negotiation. Most business purchases are either new-task purchases (an initial purchase of an item to b
used to perform a new job or solve a new problem), straight rebuy purchases (a routine purchase of
the same products), or modified rebuy purchases (a new-task purchase that is changed on subsequent
orders  or  when  the  requirements  of  a  straight  rebuy  purchase  are  modified).
Unlike consumer demand, the demand for industrial products can be characterized as derived, inelastic,
or sometimes joint demand. Derived demand is demand for industrial products that stems from demand
for consumer products. Inelastic demand is demand that is not significantly altered by a price increase
or decrease. Joint demand involves the use of two or more items in combination to produce a product.
Because business demand derives from consumer demand, the demand for business products can
fluctuate
widely.
Business buying behavior refers to the purchase behavior of producers, government units, institutions,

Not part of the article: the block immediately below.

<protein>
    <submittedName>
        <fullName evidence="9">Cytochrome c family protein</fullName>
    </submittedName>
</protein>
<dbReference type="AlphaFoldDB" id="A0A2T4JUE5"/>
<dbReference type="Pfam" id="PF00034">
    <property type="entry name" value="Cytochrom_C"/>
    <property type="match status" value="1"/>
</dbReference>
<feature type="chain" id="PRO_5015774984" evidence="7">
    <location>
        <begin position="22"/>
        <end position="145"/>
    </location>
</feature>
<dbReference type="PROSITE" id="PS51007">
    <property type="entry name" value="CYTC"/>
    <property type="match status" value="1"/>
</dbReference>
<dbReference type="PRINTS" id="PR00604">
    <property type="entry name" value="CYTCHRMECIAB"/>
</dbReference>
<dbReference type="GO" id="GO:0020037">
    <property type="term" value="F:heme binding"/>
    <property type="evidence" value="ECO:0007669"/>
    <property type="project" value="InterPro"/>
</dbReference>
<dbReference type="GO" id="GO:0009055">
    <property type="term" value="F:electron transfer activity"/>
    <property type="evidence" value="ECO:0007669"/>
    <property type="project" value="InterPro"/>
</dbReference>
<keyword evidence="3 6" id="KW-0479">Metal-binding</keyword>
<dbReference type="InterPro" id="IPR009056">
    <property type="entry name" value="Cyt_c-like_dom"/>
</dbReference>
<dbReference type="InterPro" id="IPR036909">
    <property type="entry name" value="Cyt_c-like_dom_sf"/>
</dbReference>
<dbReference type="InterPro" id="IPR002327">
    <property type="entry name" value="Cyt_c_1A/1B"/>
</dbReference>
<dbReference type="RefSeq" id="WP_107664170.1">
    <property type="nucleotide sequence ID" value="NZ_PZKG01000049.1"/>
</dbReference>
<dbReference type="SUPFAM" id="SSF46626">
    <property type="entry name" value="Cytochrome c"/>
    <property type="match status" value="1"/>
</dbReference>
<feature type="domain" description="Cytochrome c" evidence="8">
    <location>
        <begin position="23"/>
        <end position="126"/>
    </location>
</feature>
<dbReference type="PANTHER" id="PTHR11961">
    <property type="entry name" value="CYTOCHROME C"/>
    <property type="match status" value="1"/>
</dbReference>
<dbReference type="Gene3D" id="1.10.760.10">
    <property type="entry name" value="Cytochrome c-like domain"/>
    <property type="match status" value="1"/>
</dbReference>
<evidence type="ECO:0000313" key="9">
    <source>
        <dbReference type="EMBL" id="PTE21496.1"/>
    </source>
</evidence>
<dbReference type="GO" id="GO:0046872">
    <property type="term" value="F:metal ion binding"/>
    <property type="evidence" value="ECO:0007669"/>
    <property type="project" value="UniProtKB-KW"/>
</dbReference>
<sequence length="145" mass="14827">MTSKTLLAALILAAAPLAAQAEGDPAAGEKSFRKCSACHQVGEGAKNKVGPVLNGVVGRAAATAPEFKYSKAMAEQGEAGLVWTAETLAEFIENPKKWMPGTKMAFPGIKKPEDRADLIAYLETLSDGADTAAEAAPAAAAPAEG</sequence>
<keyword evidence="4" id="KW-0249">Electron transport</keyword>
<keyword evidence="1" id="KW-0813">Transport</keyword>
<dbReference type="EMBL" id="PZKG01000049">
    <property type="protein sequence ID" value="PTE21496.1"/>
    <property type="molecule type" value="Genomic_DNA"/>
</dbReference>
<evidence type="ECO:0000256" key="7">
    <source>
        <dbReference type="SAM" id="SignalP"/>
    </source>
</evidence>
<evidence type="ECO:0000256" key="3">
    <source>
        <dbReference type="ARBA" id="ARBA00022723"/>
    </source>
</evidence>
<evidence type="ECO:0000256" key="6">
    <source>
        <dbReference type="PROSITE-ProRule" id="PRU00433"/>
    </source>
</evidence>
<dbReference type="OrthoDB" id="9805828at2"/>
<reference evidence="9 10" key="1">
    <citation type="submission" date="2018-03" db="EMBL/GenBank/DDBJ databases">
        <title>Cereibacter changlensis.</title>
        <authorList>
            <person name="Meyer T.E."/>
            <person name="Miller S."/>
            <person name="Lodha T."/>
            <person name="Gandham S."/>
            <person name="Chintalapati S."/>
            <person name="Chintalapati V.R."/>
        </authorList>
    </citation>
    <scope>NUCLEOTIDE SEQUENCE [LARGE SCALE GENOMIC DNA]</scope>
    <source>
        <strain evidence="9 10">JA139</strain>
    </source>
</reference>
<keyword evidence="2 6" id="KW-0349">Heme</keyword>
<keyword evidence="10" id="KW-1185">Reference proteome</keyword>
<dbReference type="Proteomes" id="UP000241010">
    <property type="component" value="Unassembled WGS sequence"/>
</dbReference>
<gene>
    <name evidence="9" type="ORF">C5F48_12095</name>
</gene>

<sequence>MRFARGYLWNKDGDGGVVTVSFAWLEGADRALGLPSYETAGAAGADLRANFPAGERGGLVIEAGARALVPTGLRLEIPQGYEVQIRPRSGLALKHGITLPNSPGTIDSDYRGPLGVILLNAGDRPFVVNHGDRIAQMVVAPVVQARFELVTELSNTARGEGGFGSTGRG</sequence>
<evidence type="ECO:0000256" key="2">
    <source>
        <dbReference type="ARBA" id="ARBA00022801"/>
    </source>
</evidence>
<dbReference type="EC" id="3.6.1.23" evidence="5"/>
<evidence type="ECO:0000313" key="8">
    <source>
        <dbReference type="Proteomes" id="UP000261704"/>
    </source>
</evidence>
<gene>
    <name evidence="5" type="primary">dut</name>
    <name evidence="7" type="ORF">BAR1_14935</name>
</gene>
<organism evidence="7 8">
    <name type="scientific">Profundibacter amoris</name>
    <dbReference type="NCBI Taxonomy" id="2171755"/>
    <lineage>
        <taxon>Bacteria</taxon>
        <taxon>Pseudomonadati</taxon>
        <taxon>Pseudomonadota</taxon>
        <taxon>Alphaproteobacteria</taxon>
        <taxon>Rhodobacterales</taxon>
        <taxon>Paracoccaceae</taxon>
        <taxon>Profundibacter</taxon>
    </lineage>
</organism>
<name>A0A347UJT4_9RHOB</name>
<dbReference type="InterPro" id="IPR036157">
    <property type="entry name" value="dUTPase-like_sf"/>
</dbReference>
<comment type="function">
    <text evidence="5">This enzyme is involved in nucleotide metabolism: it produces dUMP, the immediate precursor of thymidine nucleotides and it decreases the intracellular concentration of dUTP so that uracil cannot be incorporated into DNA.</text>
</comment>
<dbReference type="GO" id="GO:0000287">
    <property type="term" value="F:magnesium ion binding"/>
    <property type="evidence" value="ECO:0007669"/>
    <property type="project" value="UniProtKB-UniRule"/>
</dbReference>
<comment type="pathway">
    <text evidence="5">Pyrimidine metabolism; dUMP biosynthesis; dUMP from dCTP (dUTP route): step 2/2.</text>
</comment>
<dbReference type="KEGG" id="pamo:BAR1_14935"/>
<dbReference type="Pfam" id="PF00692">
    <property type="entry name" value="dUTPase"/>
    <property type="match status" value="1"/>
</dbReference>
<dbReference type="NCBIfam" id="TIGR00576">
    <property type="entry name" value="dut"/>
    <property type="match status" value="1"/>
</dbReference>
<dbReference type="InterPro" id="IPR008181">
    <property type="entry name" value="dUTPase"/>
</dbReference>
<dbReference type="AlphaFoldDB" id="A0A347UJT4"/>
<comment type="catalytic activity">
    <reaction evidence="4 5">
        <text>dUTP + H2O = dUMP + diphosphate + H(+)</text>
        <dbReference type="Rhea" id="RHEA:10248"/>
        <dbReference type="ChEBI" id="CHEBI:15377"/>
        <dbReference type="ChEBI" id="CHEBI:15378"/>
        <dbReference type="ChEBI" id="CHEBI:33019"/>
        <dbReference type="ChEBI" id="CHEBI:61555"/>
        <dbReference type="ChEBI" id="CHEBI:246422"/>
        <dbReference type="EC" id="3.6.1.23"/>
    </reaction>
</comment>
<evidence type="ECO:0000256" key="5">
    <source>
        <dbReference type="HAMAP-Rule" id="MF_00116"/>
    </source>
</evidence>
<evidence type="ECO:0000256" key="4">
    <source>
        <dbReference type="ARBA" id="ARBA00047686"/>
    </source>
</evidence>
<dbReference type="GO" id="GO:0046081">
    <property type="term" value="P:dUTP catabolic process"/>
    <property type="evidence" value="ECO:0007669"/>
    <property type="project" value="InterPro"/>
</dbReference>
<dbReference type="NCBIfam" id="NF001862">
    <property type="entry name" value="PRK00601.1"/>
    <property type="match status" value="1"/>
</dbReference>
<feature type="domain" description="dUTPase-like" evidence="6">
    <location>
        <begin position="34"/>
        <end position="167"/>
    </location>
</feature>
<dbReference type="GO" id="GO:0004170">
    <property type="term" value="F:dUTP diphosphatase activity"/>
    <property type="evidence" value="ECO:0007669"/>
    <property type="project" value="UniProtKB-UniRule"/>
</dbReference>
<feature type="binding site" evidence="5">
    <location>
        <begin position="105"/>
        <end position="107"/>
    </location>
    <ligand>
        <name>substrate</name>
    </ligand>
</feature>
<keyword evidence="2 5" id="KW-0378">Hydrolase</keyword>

and resellers. Business purchase decisions are generally made through a buying center, which includes
users,  influencers,  buyers,  deciders,  and  gatekeepers  who  make  purchase  decisions.
The stages of the business buying decision process are problem recognition, development of product
specifications, search for and evaluation of products and suppliers, selection and ordering of the most
appropriate product, and evaluation of the product's and supplier's performance. During the search for
and evaluation of possible products, some businesses engage in value analysis, an evaluation of each
component of a potential purchase, and/or vendor analysis, a formal, systematic evaluation of current
and potential vendors. Results of deliberations and assessments in the third stage are used in selection
and ordering of the product. In some cases the buyer uses multiple sourcing (the decision to use several
suppliers), and in others the buyer uses sole sourcing (the decision to use only one supplier).
Four categories of factors influence business buying decisions: environmental, organizational,
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International Marketing ­ MKT630